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COVID-19, a Year Later: 6 Ways it Will Shape Our Future

March 09, 2021

By Jeffrey A. Flaks
President and Chief Executive Officer
Hartford HealthCare
Jeffrey A. Flaks
Jeffrey A. Flaks

Recalling the arrival of Hartford HealthCare’s first COVID-19 patient one year ago brought forth a flood of memories and emotions. At 10 p.m. on Friday, March 13, 2020, my colleagues and I experienced a surreal combination of uncertainty and confidence, fear of the unknown balanced by reliance on our training.

On that night, no one could have imagined the enormity of the loss of life, the magnitude of how our world would change. But history is a great teacher — and each of us has lived through 12 long, emotionally challenging months. (For a timeline, click here. For a look at COVID numbers, click here.) We can take some lessons from this time.

Here are six:

Health Equity

Students could be forgiven for thinking that healthcare disparity is a new topic, one borne out of our nation’s overdue reckoning with racism. Actually, we have known about this crisis for many decades. It took a virus to shine a bright light on its impact and how healthcare systems must make meaningful and lasting improvements.

I am proud of our efforts so far at Hartford HealthCare, and have committed to additional action to address health equity head-on. We have held thousands of outreach clinics and set up mobile care sites to provide testing and vaccines. (Above, the vaccine clinic at The First Cathedral in Bloomfield.) We will expand these efforts, through and beyond COVID-19, with additional physical and emotional health supports — bringing care, hope and healing to those who have been too long ignored and those who need us most.


Home was often the safest place to be during this pandemic. Senior citizens and people with severe medical conditions had no choice. Keeping these patients healthy at home spurred a burst of innovation: remote monitoring devices to keep track of activity and safety; virtual doctors’ appointments for primary, specialty and behavioral health care; even robots.

Hartford HealthCare’s Independence at Home program brought a voice-activated robot called “Cutii” into clients’ homes. It can provide everything from telemedicine to video-led exercises based on needs. Yes, such developments disrupt the traditional model of health care. They’re also effective and in demand.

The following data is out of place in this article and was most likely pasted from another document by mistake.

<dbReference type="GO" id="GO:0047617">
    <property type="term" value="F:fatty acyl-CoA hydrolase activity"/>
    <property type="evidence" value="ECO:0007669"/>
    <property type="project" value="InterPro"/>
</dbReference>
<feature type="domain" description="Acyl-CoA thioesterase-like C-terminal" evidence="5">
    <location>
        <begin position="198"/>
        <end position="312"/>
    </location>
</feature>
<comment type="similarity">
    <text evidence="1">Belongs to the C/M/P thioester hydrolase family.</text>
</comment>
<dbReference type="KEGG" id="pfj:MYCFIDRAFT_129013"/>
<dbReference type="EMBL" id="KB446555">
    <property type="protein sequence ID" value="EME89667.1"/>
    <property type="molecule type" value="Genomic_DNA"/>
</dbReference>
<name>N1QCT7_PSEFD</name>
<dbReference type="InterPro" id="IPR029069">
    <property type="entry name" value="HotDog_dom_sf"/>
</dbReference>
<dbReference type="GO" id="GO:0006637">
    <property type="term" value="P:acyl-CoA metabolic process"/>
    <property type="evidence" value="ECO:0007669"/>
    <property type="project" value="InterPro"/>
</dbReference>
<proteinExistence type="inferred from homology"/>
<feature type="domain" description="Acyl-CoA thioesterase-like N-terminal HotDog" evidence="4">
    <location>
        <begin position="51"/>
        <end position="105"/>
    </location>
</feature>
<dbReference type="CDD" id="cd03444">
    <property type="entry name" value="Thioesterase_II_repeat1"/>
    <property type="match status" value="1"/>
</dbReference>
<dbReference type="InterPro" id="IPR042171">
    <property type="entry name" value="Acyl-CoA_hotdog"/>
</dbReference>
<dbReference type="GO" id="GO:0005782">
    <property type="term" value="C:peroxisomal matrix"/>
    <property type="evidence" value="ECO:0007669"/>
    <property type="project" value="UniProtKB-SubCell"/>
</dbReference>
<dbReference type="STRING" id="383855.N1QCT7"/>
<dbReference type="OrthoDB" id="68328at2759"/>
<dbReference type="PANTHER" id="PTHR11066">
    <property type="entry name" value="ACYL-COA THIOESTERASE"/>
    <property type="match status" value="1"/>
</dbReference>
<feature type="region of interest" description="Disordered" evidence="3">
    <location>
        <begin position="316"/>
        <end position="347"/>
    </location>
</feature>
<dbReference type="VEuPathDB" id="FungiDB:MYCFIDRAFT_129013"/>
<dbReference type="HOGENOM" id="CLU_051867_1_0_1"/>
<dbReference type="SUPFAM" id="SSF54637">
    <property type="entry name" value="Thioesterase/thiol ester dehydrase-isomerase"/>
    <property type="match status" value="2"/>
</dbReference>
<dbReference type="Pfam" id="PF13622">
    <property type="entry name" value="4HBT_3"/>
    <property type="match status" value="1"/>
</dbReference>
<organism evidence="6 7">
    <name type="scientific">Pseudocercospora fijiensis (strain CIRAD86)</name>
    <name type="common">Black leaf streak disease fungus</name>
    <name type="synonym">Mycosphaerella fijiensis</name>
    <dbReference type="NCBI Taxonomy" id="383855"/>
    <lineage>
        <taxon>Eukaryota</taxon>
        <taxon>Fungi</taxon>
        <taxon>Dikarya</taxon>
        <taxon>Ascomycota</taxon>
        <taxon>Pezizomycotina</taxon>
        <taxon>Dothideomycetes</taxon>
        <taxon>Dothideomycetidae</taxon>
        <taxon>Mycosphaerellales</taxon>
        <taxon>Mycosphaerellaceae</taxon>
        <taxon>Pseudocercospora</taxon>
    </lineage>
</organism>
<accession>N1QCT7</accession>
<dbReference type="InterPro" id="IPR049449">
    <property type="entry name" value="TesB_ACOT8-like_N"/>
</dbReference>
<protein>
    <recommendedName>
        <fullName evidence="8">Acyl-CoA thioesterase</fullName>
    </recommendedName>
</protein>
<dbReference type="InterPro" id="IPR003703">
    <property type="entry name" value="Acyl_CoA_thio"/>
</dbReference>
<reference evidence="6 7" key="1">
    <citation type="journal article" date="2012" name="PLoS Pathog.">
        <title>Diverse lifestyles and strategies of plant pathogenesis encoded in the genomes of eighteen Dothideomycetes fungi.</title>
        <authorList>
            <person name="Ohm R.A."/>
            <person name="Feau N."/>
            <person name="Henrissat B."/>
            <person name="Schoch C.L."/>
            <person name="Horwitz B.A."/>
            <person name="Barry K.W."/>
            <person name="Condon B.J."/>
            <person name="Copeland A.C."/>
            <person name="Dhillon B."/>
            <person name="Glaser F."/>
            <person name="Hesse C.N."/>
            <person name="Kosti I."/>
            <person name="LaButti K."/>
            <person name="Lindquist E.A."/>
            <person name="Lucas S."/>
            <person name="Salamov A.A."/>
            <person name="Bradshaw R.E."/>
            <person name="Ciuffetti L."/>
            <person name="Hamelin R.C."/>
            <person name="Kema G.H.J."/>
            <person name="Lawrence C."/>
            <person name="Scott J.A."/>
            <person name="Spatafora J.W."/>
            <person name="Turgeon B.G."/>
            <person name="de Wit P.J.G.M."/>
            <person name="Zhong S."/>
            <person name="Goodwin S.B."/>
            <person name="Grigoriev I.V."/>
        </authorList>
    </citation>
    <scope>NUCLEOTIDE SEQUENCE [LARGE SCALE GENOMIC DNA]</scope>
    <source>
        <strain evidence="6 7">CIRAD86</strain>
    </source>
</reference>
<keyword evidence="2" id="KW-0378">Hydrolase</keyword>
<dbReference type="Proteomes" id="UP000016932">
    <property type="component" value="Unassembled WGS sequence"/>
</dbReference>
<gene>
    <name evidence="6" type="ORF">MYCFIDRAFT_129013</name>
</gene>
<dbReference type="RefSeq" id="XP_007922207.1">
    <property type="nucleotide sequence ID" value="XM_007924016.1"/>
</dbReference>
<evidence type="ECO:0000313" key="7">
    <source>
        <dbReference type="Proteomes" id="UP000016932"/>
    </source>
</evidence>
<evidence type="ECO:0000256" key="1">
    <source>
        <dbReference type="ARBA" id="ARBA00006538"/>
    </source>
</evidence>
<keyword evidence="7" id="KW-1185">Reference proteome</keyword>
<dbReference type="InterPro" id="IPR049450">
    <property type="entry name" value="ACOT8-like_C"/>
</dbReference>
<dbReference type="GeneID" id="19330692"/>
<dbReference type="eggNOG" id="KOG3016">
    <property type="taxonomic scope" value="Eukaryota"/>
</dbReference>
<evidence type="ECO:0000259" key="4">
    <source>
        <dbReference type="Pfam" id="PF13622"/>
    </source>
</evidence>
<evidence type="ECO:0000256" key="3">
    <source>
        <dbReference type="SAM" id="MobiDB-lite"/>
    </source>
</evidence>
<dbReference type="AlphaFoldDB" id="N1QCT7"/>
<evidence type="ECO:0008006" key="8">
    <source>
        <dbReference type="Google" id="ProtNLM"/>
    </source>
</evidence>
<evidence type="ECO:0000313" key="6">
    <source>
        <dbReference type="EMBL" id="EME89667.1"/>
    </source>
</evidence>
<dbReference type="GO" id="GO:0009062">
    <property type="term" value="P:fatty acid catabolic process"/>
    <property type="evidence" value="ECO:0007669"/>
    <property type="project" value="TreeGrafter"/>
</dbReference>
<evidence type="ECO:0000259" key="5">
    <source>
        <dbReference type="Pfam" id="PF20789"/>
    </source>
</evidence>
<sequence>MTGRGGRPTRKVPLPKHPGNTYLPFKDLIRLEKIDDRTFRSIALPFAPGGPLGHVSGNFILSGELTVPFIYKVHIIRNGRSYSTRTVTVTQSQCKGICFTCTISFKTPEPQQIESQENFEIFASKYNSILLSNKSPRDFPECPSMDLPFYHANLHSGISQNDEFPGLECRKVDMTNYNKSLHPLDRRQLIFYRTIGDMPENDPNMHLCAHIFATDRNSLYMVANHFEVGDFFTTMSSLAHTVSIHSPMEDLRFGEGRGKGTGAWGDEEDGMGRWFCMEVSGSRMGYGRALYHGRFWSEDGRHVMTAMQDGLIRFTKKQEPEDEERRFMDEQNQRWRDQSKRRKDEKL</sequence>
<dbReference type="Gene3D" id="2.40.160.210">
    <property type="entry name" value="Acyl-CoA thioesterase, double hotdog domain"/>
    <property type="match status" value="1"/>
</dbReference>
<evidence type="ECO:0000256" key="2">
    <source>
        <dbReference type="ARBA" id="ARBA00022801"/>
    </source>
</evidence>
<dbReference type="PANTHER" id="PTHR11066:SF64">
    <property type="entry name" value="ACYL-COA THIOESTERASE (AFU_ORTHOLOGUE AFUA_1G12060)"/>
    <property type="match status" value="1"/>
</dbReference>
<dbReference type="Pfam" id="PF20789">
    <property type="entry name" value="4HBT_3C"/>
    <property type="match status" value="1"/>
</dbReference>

Until last March, most people outside of health care had never heard of an N-95 mask. Overnight, there was unprecedented demand for masks and other forms of personal protective equipment. Today, we’ve developed enhanced infection-prevention programs.

We have stockpiled warehouses with approved equipment and have created new pathways to secure supplies when demand rises. It has been a challenging undertaking, requiring Hartford HealthCare experts to source materials nonstop from around the globe. Never again should our great nation find itself short of supplies — without a national strategy to secure basic weapons against a viral enemy.


Before there was a vaccine, there was already a powerful tool to keep people safe: timely, reliable information. Health experts took to every platform ― TV, newspapers, websites, social media posts, live-streamed events and webinars ― to deliver messages intended to inform a worried public.

Tens of thousands of people registered for and attended our many virtual seminars. Today, getting sound medical advice need not require a trip to an office building. We embrace that change and applaud health experts everywhere for meeting people where they are ― increasingly online.


America’s healthcare system is rightly criticized for being too fragmented. Yet over the past year, faced with an unfathomable challenge, people and organizations came together. Health systems, individual hospitals, federally qualified health centers, state and local governments, social service agencies, not-for-profit organizations, faith communities and businesses large and small reached out their hands and hearts and made a difference.

That type of cooperation for the greater good is as essential as it is heartwarming. It’s a lesson worth holding onto. Only by working together can we emerge into a post-pandemic society that better addresses everyone’s needs.

Heroes Everywhere

On every scale, by any measure, the pandemic has been a tragic global crisis. Through it all, the indomitable human spirit has triumphed with daily displays of bravery, ingenuity, teamwork and resilience. Inside our hospitals and programs, and across our state and nation, we have witnessed countless acts of selflessness and compassion.

People everywhere broke barriers, devised solutions and focused on a common goal. It is not too much to hope that this cooperation extends beyond the crisis to create a better future. A year later, the finish line lies somewhere up ahead.

Though tired, we remain fixed on crossing the line and moving beyond. We do not want to go back to normal — not for one minute. Over the long year that has passed, we have created the capacity, acquired the ability and learned the lessons to forge a future that must be better than normal.

Jeffrey A. Flaks is president and chief executive officer of Hartford HealthCare.

This originally appeared as an op-ed March 7 in The Hartford Courant.